Published: Saturday, June 12, 2010 1:08 PM EDTNILES - A woman suffering from severe shoulder pain and without any health insurance shot herself in the upper arm Thursday so she could get emergency room care.
Police said the incident happened around 4 p.m. at a home in the 1500 block of Michigan Street on the city's southeast side. Niles police found 41-year-old Kathy Myers suffering from a gunshot wound.
City firefighters and SMCAS ambulance staff tended to her wound, and she was taken to Lakeland Hospital in Niles, where she was treated and released a few hours later.
The bullet, from a .25-caliber handgun, entered her upper arm and exited a few inches lower on her arm.
She told WNDU-TV that she couldn't see a specialist about her lingering shoulder pain because she couldn't afford health insurance.
"If it's not a threatening situation then they won't do anything about it," she said. "So I thought I would give them a life-threatening situation.
"I really didn't accomplish what I hoped it would accomplish," Myers told WSBT-TV. "I was really hoping it would hit an artery or bone so they would do the surgery and fix me. I have no suicide wish. My life sucks right now, but I want to live."
Paul Smallmon, the father of Myers' friend, spoke with The Herald-Palladium Friday evening. Myers lives in the Smallmons' home.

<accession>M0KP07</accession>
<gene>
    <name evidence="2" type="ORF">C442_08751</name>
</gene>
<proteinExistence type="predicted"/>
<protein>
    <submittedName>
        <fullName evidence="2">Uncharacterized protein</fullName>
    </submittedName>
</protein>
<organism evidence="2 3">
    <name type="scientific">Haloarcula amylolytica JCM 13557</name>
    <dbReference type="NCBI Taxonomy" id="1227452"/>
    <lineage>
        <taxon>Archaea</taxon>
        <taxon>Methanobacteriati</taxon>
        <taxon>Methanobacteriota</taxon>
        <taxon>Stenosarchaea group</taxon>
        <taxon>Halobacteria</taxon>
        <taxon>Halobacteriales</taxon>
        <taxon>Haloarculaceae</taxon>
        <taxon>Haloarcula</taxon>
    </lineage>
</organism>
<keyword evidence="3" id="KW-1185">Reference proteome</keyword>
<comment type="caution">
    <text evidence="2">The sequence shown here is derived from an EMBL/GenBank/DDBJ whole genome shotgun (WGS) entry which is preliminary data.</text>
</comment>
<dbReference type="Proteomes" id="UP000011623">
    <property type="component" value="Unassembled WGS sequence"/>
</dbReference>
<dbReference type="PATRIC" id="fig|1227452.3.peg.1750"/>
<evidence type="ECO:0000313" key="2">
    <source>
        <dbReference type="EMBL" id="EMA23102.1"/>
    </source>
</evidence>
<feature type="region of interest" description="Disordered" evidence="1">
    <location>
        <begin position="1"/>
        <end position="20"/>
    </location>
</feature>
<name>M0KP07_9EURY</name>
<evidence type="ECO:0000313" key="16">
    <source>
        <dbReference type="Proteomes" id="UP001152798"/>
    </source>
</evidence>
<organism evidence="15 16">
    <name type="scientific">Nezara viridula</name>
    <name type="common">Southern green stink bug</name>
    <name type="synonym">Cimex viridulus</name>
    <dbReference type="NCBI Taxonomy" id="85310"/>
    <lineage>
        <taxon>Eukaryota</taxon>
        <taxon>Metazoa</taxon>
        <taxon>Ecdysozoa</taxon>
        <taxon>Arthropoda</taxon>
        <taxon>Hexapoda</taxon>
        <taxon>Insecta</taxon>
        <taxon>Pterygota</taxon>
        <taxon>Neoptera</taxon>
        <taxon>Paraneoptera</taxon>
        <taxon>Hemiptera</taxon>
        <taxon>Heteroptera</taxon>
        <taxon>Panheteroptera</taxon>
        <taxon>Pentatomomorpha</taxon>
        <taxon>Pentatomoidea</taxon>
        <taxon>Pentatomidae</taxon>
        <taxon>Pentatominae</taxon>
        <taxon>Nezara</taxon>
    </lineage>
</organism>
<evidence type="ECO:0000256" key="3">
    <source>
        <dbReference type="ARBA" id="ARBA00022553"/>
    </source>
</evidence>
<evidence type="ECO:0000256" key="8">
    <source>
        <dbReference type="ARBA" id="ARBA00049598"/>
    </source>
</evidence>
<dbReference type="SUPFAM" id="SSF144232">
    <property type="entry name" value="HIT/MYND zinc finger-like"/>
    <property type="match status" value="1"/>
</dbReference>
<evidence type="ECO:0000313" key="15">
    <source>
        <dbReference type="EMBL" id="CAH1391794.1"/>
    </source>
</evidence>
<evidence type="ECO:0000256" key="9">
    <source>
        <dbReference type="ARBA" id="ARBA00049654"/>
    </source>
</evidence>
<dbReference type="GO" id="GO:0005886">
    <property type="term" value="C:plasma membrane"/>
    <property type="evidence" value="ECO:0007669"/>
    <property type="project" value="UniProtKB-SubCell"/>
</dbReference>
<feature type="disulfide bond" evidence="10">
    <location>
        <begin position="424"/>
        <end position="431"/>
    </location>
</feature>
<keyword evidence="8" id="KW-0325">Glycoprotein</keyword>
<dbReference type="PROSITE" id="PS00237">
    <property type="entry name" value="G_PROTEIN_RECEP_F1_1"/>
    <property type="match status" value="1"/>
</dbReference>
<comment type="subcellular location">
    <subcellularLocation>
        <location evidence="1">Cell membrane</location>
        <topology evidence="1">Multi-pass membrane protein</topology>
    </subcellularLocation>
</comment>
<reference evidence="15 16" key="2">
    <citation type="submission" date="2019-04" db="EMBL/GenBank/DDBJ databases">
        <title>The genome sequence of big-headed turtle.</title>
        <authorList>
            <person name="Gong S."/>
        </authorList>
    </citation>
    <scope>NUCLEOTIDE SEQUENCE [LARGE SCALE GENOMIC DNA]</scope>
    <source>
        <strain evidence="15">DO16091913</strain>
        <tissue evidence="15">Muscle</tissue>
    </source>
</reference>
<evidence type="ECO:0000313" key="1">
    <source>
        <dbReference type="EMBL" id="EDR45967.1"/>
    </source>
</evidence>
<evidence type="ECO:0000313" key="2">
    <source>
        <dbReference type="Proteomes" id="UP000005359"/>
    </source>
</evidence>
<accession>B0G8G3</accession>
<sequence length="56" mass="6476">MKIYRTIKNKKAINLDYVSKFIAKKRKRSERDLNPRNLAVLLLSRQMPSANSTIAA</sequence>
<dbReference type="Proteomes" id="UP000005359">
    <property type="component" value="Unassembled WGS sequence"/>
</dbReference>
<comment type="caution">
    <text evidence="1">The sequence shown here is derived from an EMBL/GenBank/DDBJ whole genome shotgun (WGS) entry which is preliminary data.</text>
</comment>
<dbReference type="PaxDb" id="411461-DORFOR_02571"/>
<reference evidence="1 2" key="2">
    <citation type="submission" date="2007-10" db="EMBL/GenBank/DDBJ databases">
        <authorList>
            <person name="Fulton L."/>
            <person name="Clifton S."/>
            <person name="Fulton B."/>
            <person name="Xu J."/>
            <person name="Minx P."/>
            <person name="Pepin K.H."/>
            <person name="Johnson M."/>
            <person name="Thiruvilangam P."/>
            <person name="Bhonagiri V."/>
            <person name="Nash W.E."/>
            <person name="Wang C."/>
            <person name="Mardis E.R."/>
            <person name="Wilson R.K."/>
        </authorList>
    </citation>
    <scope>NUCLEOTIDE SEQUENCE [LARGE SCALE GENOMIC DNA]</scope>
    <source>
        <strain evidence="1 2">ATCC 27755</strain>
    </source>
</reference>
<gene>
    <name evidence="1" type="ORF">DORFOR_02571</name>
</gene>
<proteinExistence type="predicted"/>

"She had a shoulder injury from about a month ago and was trying to get some help for that," Smallmon said. "She went about it the wrong way."
It was the Smallmons' gun that she reportedly used to shoot herself.
The WNDU story said Myers had been injured when she tried to restrain her bigger dog after it lunged at her Chihuahuas.
Smallmon said Myers had her shoulder injury checked out by doctors, who said she didn't have any broken bones but likely a torn or stretched ligament. They gave her pain pills, which he said hadn't taken away all the pain.
"She was in so much pain, she went out of her head," he said about Myers shooting herself. "She was at her wit's end."
Smallmon said Myers had been out of work as an asbestos remover for close to a year, had run out of unemployment benefits and didn't have any health insurance.
He said she had tried to get work recently in order to get some health insurance but couldn't work because of her shoulder injury.
By Friday evening people had come forward to try to help Myers get the medical attention she needs for her shoulder injury.
Smallmon said the gunshot wound was minor and not causing her much pain, if any, in comparison with the pain from the shoulder injury.
As for the possibility of criminal charges being filed against Myers for shooting herself, he said, "We're hoping nothing happens."
Niles Police Capt. Jim Millin said Friday that the information was turned over to the Berrien County prosecutor Friday as a routine matter. He said it would be up to the prosecutor whether charges are filed.
Millin said possible charges would be discharge of a firearm in the city, which is a local ordinance violation, or careless or reckless discharge of a firearm.
Original article can be found at:
Jun 13, 2010
Below is a commentary I posted on an online bulletin board a few days ago. The original poster was discussing the fact that yet another hospital system has gone public with their "ER Wait Times" (see original article at: http://www.inova.org/emergency-room-wait-times/ )